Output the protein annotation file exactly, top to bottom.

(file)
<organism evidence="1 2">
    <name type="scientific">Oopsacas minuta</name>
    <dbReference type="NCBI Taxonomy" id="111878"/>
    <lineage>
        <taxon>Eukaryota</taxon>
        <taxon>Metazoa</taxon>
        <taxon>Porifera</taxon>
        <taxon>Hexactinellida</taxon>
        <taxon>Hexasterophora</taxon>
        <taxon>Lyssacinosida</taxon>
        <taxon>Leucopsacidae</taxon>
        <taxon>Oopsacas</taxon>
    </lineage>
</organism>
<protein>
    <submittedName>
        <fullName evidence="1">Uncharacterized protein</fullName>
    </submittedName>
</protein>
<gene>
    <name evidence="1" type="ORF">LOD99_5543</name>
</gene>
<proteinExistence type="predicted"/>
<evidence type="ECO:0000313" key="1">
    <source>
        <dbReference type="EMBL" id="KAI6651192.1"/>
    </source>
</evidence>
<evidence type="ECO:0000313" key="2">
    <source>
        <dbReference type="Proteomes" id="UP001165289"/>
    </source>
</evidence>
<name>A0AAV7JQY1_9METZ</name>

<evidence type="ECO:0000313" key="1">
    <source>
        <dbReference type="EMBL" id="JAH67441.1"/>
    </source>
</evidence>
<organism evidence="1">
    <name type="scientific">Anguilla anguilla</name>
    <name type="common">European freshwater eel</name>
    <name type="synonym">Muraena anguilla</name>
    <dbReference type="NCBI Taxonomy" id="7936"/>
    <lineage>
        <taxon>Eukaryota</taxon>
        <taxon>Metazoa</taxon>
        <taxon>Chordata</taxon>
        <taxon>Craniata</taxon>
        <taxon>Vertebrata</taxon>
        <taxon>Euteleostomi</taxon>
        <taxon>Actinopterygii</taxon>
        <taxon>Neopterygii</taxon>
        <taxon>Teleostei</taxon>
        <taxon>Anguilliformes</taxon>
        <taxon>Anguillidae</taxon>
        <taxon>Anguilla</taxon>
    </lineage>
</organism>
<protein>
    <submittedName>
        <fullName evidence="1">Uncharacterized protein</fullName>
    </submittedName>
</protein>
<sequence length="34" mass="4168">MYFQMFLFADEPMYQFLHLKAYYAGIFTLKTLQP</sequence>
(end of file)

<organism evidence="1 2">
    <name type="scientific">Oopsacas minuta</name>
    <dbReference type="NCBI Taxonomy" id="111878"/>
    <lineage>
        <taxon>Eukaryota</taxon>
        <taxon>Metazoa</taxon>
        <taxon>Porifera</taxon>
        <taxon>Hexactinellida</taxon>
        <taxon>Hexasterophora</taxon>
        <taxon>Lyssacinosida</taxon>
        <taxon>Leucopsacidae</taxon>
        <taxon>Oopsacas</taxon>
    </lineage>
</organism>
<protein>
    <submittedName>
        <fullName evidence="1">Uncharacterized protein</fullName>
    </submittedName>
</protein>
<gene>
    <name evidence="1" type="ORF">LOD99_5543</name>
</gene>
<proteinExistence type="predicted"/>
<evidence type="ECO:0000313" key="1">
    <source>
        <dbReference type="EMBL" id="KAI6651192.1"/>
    </source>
</evidence>
<evidence type="ECO:0000313" key="2">
    <source>
        <dbReference type="Proteomes" id="UP001165289"/>
    </source>
</evidence>
<name>A0AAV7JQY1_9METZ</name>

<evidence type="ECO:0000313" key="1">
    <source>
        <dbReference type="EMBL" id="JAH67441.1"/>
    </source>
</evidence>
<organism evidence="1">
    <name type="scientific">Anguilla anguilla</name>
    <name type="common">European freshwater eel</name>
    <name type="synonym">Muraena anguilla</name>
    <dbReference type="NCBI Taxonomy" id="7936"/>
    <lineage>
        <taxon>Eukaryota</taxon>
        <taxon>Metazoa</taxon>
        <taxon>Chordata</taxon>
        <taxon>Craniata</taxon>
        <taxon>Vertebrata</taxon>
        <taxon>Euteleostomi</taxon>
        <taxon>Actinopterygii</taxon>
        <taxon>Neopterygii</taxon>
        <taxon>Teleostei</taxon>
        <taxon>Anguilliformes</taxon>
        <taxon>Anguillidae</taxon>
        <taxon>Anguilla</taxon>
    </lineage>
</organism>
<protein>
    <submittedName>
        <fullName evidence="1">Uncharacterized protein</fullName>
    </submittedName>
</protein>
<sequence length="34" mass="4168">MYFQMFLFADEPMYQFLHLKAYYAGIFTLKTLQP</sequence>